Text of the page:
£6,000 project to extend footpath aims to get more people visiting Gunton Wood

David Briggs, chairman of the Gunton Woodland Community Project on the new pathway which has been fu

David Briggs, chairman of the Gunton Woodland Community Project on the new pathway which has been funded through grants. Picture: Nick Butcher. - Credit: Nick Butcher

A £6,000 project to extend a woodland footpath has been completed.

The new pathway at Gunton Wood.
Picture: Nick Butcher.

The new pathway at Gunton Wood. Picture: Nick Butcher. - Credit: Nick Butcher

The path, at Gunton Wood, now extends down to Leisure Way at the entrance to Pleasurewood Hills, making the woodland more accessible to families.

The project was organised by Gunton Woodland Community Project as an extension to the work they did two years ago when the group raised enough money to surface the main path through the woods from the gate at Gunton Church Lane to the pond.

Chairman David Briggs, who has been involved with the project since it was set up 20 years ago, said: 'It becomes very muddy at times especially during the winter months and is a hazard to pedestrians who walk to and from Gunton Hall Leisure Centre, Pleasurewood Hills and those that walk with their families on a circular walk to the beach area at Corton.

David Briggs, chairman of the Gunton Woodland Community Project on the new pathway which has been fu

David Briggs, chairman of the Gunton Woodland Community Project on the new pathway which has been funded through grants. Picture: Nick Butcher. - Credit: Nick Butcher

'The new path is super, I think it will bring more people into the woods and we've already had people congratulating us on it.'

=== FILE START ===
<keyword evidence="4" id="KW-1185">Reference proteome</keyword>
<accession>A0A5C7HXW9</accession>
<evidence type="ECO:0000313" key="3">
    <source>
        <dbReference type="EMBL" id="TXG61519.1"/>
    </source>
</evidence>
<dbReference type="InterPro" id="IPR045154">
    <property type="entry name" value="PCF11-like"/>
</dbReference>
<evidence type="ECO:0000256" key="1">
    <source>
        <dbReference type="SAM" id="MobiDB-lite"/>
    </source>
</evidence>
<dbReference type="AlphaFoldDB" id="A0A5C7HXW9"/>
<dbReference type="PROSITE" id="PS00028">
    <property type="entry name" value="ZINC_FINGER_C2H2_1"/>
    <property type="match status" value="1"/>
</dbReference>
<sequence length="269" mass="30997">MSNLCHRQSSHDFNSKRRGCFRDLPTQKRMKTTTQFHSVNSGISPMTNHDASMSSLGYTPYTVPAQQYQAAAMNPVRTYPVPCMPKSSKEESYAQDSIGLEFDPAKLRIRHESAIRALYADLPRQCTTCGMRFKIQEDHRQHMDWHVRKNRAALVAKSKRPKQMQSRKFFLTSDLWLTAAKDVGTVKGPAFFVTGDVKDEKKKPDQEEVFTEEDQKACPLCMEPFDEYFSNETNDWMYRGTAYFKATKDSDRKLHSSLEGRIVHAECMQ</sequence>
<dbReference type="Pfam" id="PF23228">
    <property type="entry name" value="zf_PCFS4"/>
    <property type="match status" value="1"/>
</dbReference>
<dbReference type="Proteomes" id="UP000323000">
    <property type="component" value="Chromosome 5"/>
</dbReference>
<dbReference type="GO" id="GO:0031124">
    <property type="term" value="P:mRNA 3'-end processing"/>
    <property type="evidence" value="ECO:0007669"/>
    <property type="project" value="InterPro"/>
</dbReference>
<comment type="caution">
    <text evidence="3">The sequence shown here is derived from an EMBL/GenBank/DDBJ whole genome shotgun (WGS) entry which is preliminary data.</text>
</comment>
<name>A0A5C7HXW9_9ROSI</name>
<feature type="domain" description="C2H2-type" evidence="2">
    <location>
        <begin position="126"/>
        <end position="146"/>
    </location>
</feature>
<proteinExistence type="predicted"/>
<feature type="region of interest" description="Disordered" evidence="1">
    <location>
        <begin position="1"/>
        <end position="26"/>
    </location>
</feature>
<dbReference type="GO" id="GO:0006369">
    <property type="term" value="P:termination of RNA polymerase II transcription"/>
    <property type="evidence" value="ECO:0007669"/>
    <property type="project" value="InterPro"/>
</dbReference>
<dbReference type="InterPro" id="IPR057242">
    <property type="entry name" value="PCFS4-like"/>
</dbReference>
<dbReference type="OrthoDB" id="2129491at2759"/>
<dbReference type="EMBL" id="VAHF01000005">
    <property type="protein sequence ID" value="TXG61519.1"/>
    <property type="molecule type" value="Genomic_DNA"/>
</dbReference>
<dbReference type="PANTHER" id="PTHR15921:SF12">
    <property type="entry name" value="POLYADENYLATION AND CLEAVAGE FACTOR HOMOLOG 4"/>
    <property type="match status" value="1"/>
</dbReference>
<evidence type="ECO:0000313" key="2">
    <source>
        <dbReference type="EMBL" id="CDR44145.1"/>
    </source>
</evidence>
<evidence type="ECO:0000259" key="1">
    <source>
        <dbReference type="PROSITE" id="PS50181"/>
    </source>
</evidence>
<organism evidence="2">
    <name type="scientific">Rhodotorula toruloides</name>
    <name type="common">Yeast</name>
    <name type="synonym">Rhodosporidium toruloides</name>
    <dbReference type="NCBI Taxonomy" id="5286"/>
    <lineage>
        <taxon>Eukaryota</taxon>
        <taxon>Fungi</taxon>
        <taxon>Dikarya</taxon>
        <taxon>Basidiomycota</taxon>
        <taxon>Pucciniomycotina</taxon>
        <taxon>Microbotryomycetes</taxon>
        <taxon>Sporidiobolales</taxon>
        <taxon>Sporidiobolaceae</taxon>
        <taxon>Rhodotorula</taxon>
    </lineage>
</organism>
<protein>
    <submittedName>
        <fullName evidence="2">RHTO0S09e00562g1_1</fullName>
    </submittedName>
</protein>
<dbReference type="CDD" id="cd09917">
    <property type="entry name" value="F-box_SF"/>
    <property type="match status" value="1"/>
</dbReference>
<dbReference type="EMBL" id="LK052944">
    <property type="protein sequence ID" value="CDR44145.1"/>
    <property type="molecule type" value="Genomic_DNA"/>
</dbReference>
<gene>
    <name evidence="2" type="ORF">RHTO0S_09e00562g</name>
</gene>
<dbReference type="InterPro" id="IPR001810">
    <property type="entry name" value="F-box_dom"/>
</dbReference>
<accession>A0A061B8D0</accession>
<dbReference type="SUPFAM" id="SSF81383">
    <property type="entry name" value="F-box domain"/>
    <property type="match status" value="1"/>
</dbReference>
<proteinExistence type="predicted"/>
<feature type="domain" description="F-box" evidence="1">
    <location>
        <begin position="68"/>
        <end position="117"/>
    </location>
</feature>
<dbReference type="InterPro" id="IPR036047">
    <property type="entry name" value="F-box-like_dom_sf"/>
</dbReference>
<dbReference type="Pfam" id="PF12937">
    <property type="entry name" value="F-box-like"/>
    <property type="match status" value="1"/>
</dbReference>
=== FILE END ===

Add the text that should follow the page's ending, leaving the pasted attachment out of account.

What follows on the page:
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The project was funded through grants from the Suffolk Foundation, Comic Relief, Gunton Hall and Pleasurewood Hills, as well as donations from councillors Keith Patience and Stephen Ardley.

Mr Briggs said: 'It was something I had in my mind to do for quite a while, but it was a lot of money to raise.

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'Our thanks go out to them for their generous help towards a project which will make for a much safer use of this pathway through the woodland here at Gunton.'

The Gunton Woodland Community Project now has a membership of 200 people, with around 30 volunteers turning out on a weekly basis to maintain the site.

They carry out tasks such as cutting back the nettles and brambles and cutting the wildflower meadow, with a regular break for coffee and cake to keep them going.

The group will also be hosting a litter pick on Saturday, November 11, and members of the community are invited along to help. Anyone interested is asked to meet at the end of Gainsborough Drive at 9am. A minute's silence will also be observed at 11am.

Mr Briggs said the group is keen to attract some younger members, with the current age range from 60 up to 84.

Anyone interested in joining can email info@guntonwoodland.org.uk

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